The report said that to limit temperature rises to 1.5°C, oil and gas must be radically phased down by 2050 and coal wholly phased out.

27% of Asia and the Pacific’s CO2 emissions are from the transport sector. Overall transport emissions increased by 200% over the past 30 years, while transport demand is forecast to increase by 150% between 2015 and 2050 in the region.

Three-fourths of global emissions in manufacturing/construction are from the region, ESCAP said.

Only six countries have laws to tackle climate challenges

A large majority of 49 countries in the Asia-Pacific region have already made carbon neutrality pledges by 2022, with commitments varying from achieving carbon neutrality or net-zero carbon dioxide, to net-zero greenhouse gas emissions by mid-century.

ESCAP said the sum of countries’ actions to cut emissions and adapt to climate change “falls short of the required ambition.”

The report said a 16% increase by 2030 in greenhouse gas emissions from 2010 levels is forecast instead of the 45% reduction needed to keep warming within 1.5 degrees.

Sangmin Nam, director of the environment and development division at ESCAP, said the Asia-Pacific region lacked regional cooperation to “really speed up the action” under the Paris Agreement, unlike the European Union or the African Union.

“We don’t have such [a] regional party or regional cooperation. So, with this report, we try to identify some areas where regional cooperation, especially that can be supported by ESCAP.”

Nam said that while there are hundreds or thousands of climate priorities, “one of the key elements is for the countries to develop policies of their low carbon or net zero targets.”

“While 40 countries have already committed to a low carbon or net zero target, only six countries so far have developed their national laws accordingly,” Nam told Radio Free Asia, citing Australia, Fiji, Japan, Maldives, New Zealand, and South Korea.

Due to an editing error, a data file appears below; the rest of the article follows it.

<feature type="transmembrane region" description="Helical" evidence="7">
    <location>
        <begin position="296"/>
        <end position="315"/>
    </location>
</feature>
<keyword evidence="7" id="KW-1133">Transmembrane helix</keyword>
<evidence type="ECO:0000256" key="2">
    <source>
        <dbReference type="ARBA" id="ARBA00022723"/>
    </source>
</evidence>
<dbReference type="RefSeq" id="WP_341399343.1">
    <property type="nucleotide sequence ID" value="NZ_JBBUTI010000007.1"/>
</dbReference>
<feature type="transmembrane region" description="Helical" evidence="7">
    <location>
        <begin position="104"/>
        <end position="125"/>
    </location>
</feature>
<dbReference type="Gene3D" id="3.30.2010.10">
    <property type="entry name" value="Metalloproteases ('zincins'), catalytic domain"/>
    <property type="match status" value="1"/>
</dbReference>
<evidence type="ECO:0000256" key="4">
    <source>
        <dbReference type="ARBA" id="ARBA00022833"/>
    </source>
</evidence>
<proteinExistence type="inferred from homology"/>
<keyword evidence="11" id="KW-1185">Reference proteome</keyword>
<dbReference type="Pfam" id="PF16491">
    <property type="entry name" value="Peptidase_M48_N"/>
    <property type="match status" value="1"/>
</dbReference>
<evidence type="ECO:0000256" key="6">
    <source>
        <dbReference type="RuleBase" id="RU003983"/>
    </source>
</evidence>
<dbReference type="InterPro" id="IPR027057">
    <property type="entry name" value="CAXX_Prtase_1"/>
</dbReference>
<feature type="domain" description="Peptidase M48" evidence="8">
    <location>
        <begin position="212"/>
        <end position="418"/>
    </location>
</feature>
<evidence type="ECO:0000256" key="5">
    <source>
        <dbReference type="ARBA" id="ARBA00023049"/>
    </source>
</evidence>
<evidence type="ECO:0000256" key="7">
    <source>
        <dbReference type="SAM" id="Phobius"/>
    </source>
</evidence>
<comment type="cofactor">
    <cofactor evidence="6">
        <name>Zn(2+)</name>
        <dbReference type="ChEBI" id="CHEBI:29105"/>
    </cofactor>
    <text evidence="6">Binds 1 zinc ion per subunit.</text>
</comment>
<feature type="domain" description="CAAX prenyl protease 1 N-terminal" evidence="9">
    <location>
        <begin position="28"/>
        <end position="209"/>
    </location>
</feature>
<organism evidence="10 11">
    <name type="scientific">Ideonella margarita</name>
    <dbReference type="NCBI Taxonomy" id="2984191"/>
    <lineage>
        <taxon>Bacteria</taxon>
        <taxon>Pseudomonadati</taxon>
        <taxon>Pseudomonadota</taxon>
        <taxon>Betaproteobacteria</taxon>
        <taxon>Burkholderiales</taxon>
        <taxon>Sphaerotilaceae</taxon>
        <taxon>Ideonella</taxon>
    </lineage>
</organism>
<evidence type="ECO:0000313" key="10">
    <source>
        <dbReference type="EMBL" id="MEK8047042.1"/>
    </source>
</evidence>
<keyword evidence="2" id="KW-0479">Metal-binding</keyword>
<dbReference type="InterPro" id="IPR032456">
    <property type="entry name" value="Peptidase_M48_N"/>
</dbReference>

The Withdraw from Coal Coalition presents to the media on March 18, 2021, its “scorecard” that assesses the exposure of Philippine banks to so-called dirty energy projects. (Photo by Jire Carreon)

China, the world’s largest greenhouse gas emitter, has committed to a 2060 target for carbon neutrality and has developed “a policy guidance document with no legal provisions.”

“It means countries need to develop internal regulations and policies,” he said.

Huda Ali Shareef, Maldives’ deputy ambassador to Thailand, said climate change impacts on the economies of the Pacific and small island developing states, and other lesser developed countries, are expected to be very high due to their ecological fragility.

“We need to strengthen multi-hazard early warning systems for everyone, and especially the focus on the communities that are most at risk,” she said, adding that such a system should facilitate regional cooperation.

Maldives is one of the lowest-lying countries in the world, facing an existential threat due to climate change, even though its contribution to greenhouse gas emissions is only 0.003% in the global share, she said.

“The Maldives is proud to be one of the six Asia Pacific countries, who has adopted a law on carbon neutrality,” she said.“On energy transition, Maldives will increase renewable energy share to 15% in the energy mix by 2030.”

However, she added that Maldives’ carbon neutrality pledge by 2030 depends on the level of international support received.

“Least developed countries and small island developing states in the region have received zero climate-related foreign direct investment since 2011,” she said.